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Do Directors Own Seres Therapeutics, Inc. (NASDAQ:MCRB) Shares?

Simply Wall St

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Every investor in Seres Therapeutics, Inc. (NASDAQ:MCRB) should be aware of the most powerful shareholder groups. Generally speaking, as a company grows, institutions will increase their ownership. Conversely, insiders often decrease their ownership over time. We also tend to see lower insider ownership in companies that were previously publicly owned.

With a market capitalization of US$181m, Seres Therapeutics is a small cap stock, so it might not be well known by many institutional investors. In the chart below below, we can see that institutions own shares in the company. Let's take a closer look to see what the different types of shareholder can tell us about MCRB.

View our latest analysis for Seres Therapeutics

NasdaqGS:MCRB Ownership Summary, June 22nd 2019

What Does The Institutional Ownership Tell Us About Seres Therapeutics?

Institutional investors commonly compare their own returns to the returns of a commonly followed index. So they generally do consider buying larger companies that are included in the relevant benchmark index.

As you can see, institutional investors own 31% of Seres Therapeutics. This suggests some credibility amongst professional investors. But we can't rely on that fact alone, since institutions make bad investments sometimes, just like everyone does. If multiple institutions change their view on a stock at the same time, you could see the share price drop fast. It's therefore worth looking at Seres Therapeutics's earnings history, below. Of course, the future is what really matters.

NasdaqGS:MCRB Income Statement, June 22nd 2019

We note that hedge funds don't have a meaningful investment in Seres Therapeutics. There are a reasonable number of analysts covering the stock, so it might be useful to find out their aggregate view on the future.

Insider Ownership Of Seres Therapeutics

The definition of company insiders can be subjective, and does vary between jurisdictions. Our data reflects individual insiders, capturing board members at the very least. Company management run the business, but the CEO will answer to the board, even if he or she is a member of it.

Insider ownership is positive when it signals leadership are thinking like the true owners of the company. However, high insider ownership can also give immense power to a small group within the company. This can be negative in some circumstances.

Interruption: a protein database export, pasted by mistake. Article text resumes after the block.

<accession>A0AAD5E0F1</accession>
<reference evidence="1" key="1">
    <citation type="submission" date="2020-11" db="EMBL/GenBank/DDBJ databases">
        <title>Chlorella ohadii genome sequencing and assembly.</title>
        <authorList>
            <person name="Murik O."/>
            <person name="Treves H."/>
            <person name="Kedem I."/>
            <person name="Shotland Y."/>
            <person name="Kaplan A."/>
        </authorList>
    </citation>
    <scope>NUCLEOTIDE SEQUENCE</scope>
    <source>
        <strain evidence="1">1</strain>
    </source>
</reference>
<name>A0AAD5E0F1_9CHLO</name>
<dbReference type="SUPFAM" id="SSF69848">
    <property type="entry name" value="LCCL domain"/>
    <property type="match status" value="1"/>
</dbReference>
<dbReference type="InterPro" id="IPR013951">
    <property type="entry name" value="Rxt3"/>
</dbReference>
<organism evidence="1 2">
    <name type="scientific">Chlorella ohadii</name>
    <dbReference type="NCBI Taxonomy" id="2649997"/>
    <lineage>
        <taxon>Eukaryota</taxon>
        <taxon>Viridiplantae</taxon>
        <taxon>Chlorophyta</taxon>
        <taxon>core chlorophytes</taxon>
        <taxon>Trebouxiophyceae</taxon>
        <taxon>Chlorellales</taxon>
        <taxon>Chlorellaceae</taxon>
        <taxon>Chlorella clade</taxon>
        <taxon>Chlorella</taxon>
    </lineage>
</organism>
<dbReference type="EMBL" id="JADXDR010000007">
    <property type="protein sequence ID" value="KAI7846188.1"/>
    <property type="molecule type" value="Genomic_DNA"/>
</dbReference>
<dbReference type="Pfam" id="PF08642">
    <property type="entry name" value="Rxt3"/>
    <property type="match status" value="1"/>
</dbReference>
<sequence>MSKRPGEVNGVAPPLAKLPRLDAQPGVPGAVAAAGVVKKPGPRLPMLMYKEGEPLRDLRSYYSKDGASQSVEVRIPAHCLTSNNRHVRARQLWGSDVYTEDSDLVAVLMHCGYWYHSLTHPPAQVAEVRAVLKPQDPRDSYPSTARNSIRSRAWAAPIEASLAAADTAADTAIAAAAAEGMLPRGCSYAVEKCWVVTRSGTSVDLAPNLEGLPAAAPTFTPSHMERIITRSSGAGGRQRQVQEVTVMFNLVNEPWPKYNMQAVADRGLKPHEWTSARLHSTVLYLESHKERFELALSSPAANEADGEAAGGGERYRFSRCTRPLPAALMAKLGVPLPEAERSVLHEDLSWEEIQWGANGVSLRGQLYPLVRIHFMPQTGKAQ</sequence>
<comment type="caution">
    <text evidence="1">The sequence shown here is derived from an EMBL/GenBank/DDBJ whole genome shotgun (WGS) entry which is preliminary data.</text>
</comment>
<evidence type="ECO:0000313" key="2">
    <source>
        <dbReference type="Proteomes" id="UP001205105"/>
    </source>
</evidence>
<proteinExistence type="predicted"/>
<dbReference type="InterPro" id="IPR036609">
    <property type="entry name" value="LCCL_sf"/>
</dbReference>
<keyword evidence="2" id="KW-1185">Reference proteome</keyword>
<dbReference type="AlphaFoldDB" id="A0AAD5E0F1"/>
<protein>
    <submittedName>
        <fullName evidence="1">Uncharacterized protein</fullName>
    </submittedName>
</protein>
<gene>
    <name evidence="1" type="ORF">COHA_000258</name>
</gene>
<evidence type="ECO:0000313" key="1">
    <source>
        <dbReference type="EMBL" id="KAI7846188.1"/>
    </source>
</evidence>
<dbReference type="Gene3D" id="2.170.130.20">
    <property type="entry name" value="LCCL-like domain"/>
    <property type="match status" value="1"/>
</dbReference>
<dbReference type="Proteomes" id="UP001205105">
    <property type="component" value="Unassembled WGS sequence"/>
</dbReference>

Our data suggests that insiders own under 1% of Seres Therapeutics, Inc. in their own names. It appears that the board holds about US$1.4m worth of stock. This compares to a market capitalization of US$181m. Many tend to prefer to see a board with bigger shareholdings. A good next step might be to take a look at this free summary of insider buying and selling.

General Public Ownership

The general public holds a 39% stake in MCRB. This size of ownership, while considerable, may not be enough to change company policy if the decision is not in sync with other large shareholders.

Private Equity Ownership

With a stake of 19%, private equity firms could influence the MCRB board. Some might like this, because private equity are sometimes activists who hold management accountable. But other times, private equity is selling out, having taking the company public.

Public Company Ownership

Public companies currently own 10% of MCRB stock. This may be a strategic interest and the two companies may have related business interests. It could be that they have de-merged. This holding is probably worth investigating further.

Next Steps:

While it is well worth considering the different groups that own a company, there are other factors that are even more important.

I like to dive deeper into how a company has performed in the past. You can access this interactive graph of past earnings, revenue and cash flow, for free .

If you are like me, you may want to think about whether this company will grow or shrink. Luckily, you can check this free report showing analyst forecasts for its future.

NB: Figures in this article are calculated using data from the last twelve months, which refer to the 12-month period ending on the last date of the month the financial statement is dated. This may not be consistent with full year annual report figures.

We aim to bring you long-term focused research analysis driven by fundamental data. Note that our analysis may not factor in the latest price-sensitive company announcements or qualitative material.

If you spot an error that warrants correction, please contact the editor at editorial-team@simplywallst.com. This article by Simply Wall St is general in nature. It does not constitute a recommendation to buy or sell any stock, and does not take account of your objectives, or your financial situation. Simply Wall St has no position in the stocks mentioned. Thank you for reading.